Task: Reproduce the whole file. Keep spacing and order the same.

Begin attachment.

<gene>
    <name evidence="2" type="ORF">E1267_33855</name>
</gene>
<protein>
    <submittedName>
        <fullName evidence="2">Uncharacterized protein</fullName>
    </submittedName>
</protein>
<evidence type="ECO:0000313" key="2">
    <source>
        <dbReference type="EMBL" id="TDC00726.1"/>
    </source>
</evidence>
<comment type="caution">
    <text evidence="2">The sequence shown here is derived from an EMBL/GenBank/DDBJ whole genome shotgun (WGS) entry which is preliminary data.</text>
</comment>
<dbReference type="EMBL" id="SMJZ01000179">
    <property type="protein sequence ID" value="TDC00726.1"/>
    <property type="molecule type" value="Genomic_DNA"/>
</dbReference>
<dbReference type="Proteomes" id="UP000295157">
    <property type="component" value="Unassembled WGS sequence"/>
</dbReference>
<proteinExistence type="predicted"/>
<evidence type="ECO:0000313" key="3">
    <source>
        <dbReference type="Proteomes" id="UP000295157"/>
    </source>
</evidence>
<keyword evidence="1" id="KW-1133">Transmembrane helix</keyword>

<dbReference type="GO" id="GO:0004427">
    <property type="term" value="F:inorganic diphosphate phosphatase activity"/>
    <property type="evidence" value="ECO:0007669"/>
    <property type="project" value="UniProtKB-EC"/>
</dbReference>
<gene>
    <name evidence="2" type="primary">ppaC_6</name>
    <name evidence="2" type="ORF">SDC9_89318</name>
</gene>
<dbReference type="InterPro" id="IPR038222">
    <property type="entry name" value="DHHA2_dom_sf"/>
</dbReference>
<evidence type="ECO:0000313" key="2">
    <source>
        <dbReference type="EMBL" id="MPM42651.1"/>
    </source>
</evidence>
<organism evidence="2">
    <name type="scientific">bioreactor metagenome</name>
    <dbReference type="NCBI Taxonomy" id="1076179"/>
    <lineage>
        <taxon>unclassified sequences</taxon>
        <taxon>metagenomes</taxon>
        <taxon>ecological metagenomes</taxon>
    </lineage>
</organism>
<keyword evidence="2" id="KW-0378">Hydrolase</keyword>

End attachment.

<gene>
    <name evidence="2" type="ORF">E1267_33855</name>
</gene>
<protein>
    <submittedName>
        <fullName evidence="2">Uncharacterized protein</fullName>
    </submittedName>
</protein>
<evidence type="ECO:0000313" key="2">
    <source>
        <dbReference type="EMBL" id="TDC00726.1"/>
    </source>
</evidence>
<comment type="caution">
    <text evidence="2">The sequence shown here is derived from an EMBL/GenBank/DDBJ whole genome shotgun (WGS) entry which is preliminary data.</text>
</comment>
<dbReference type="EMBL" id="SMJZ01000179">
    <property type="protein sequence ID" value="TDC00726.1"/>
    <property type="molecule type" value="Genomic_DNA"/>
</dbReference>
<dbReference type="Proteomes" id="UP000295157">
    <property type="component" value="Unassembled WGS sequence"/>
</dbReference>
<proteinExistence type="predicted"/>
<evidence type="ECO:0000313" key="3">
    <source>
        <dbReference type="Proteomes" id="UP000295157"/>
    </source>
</evidence>
<keyword evidence="1" id="KW-1133">Transmembrane helix</keyword>

<dbReference type="GO" id="GO:0004427">
    <property type="term" value="F:inorganic diphosphate phosphatase activity"/>
    <property type="evidence" value="ECO:0007669"/>
    <property type="project" value="UniProtKB-EC"/>
</dbReference>
<gene>
    <name evidence="2" type="primary">ppaC_6</name>
    <name evidence="2" type="ORF">SDC9_89318</name>
</gene>
<dbReference type="InterPro" id="IPR038222">
    <property type="entry name" value="DHHA2_dom_sf"/>
</dbReference>
<evidence type="ECO:0000313" key="2">
    <source>
        <dbReference type="EMBL" id="MPM42651.1"/>
    </source>
</evidence>
<organism evidence="2">
    <name type="scientific">bioreactor metagenome</name>
    <dbReference type="NCBI Taxonomy" id="1076179"/>
    <lineage>
        <taxon>unclassified sequences</taxon>
        <taxon>metagenomes</taxon>
        <taxon>ecological metagenomes</taxon>
    </lineage>
</organism>
<keyword evidence="2" id="KW-0378">Hydrolase</keyword>